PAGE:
God’s Feast of Thanksgiving

The blueprint for our November holiday — and for a glorious future event



Yes, I know it’s not November. No, I haven’t lost my sense of time (or humor, for that matter). There are no ‘Black Friday’ sales this week. Santa Claus is not around the corner.

But it is time for God’s appointed feast of thanksgiving. It’s a Biblical holiday that may very well have been the inspiration behind the Pilgrims’ harvest festival of 1621. And it starts this very week — beginning Monday, September 20 at sundown.

It’s the Feast of Tabernacles — or ‘Sukkot’ in Hebrew. It is at once a celebration of nature (Leviticus 23:40), harvest (Exodus 23:16), and God’s provision (Leviticus 23:43).

The festive wooden/metal tents (or ‘booths,’ or ‘tabernacles’) that dot the Israeli landscape during this Feast capture its essence (described below in Leviticus 23:40–43 — NIV):

Interesting, eh? The Israelites were commanded to celebrate the goodness of God and live in ‘tents.’ Only in the wisdom of God! Whereas our idea of celebrating harvest is to revel in our abundance (a la the rich fool described in Luke 12:16–19), God commanded the Israelites to dwell in temporary (perhaps even makeshift) ‘booths.’ Why? So they could remember Who it was Who gave them the harvest — Who brought them out of poverty into plenty — Who delivered them from bondage into freedom!

You mean we can do this without Black Friday or football? Gimme a break!

But There’s More

Many of us are well familiar with this passionate proclamation of our Messiah. But notice the setting in which he made it: “On the last and greatest day of the festival…”

What was ‘the festival’ this verse referred to? Yep, you guessed it: The Feast of Tabernacles.

In Jesus’ day, the last day of this glorious Feast was marked by a water-pouring ceremony. Priests would march from the Pool of Siloam into the Temple carrying a golden vessel of water. Once inside the Temple, they would pour the water so that it flowed all over the altar. In so doing, they were entreating God for rain — but doing so with rejoicing. Here’s how the Talmud describes it:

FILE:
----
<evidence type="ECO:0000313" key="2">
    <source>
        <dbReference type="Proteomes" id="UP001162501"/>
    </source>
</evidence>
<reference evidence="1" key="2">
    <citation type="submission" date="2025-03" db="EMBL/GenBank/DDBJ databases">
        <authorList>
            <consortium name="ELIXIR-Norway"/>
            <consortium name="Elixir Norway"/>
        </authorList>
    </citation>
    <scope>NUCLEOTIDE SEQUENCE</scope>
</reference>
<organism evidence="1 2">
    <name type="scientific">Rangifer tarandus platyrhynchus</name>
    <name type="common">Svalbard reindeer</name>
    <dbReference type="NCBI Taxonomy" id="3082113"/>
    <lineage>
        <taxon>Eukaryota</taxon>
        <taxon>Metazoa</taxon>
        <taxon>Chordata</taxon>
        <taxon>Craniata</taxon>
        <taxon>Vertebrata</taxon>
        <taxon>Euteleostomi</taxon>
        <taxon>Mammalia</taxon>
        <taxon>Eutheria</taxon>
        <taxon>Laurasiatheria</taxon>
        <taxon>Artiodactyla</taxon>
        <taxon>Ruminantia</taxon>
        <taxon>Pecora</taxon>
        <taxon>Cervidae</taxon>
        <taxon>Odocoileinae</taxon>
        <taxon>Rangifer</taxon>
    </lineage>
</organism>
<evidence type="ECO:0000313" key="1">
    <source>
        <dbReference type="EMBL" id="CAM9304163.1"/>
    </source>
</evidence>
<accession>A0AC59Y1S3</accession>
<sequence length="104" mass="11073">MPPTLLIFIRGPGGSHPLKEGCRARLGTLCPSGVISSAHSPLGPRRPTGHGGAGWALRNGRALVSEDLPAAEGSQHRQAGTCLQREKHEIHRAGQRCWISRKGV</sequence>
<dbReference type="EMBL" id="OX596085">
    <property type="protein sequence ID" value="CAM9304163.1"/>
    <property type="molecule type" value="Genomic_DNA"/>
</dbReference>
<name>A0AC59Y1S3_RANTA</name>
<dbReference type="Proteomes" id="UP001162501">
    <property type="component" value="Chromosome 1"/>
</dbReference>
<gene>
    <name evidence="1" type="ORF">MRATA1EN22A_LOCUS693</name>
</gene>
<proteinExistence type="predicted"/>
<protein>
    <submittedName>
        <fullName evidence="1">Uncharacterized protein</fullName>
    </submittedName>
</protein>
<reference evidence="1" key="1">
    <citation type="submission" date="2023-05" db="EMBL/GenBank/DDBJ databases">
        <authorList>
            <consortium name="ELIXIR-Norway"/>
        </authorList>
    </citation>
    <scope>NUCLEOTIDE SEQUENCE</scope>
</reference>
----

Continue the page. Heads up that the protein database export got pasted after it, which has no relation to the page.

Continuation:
Indeed, they were enacting Isaiah 12:3:

They were also calling forth the promise of Holy Spirit (given through the same prophet Isaiah:

Jesus, being the observant Jew that He was, not only knew the above promises but was also right there to celebrate the Feast with the rest of Israel. So the timing of His great proclamation was no coincidence. (Nothing about our Savior’s life was a coincidence.) As the water was being poured out to call upon God to fulfill these promises, He shouted to everyone that their fulfillment was right in front of their eyes.

The Harvest from the Nations

There’s also evidence that this feast contained an element of prophetic intercession for the nations. You see, the Israelites were commanded to sacrifice 70 bulls — 13 on the first day, 12 on the second, and so on. What does that have to do with the nations? Simply this: the number 70 corresponds with the number of nations descended from Noah’s sons (see Genesis 10).

Could it be that at this feast, Israel was fulfilling her role as a priestly nation to the ‘goyim’ (the Gentile nations)?

Now let’s fast-forward to the not-so-distant future. When Messiah Jesus returns, what is the one feast Scripture says will be mandatory for all nations? Why of course: the Feast of Tabernacles! See it for yourself in Zechariah 14:16–19.

Some believers aren’t waiting for the Millennium to fulfill this command. Every year during the Feast, the International Christian Embassy Jerusalem (ICEJ) sponsors the Jerusalem March. Tens of thousands of Christians from around the world, decked out in their native regalia and carrying their flags, march through the city streets to proclaim their love for Israel and her God. It is such a site to behold that even secular Israelis love watching it! (They’re not used to seeing Gentiles express love for Israel and for them!)

Again, who needs football and Black Friday when you can celebrate like this?

The Forerunner

In all seriousness, this Feast is the granddaddy of all harvest festivals. It indeed was a forerunner to our Thanksgiving holiday.

Most importantly, it is a prophetic rehearsal of Messiah’s coming Kingdom.



Free-lance writer and fellow sojourner with a desire to communicate hope, convey truth as I see it, and encourage dialogue on important issues.

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Gary David Flamberg

Free-lance writer and fellow sojourner with a desire to communicate hope, convey truth as I see it, and encourage dialogue on important issues.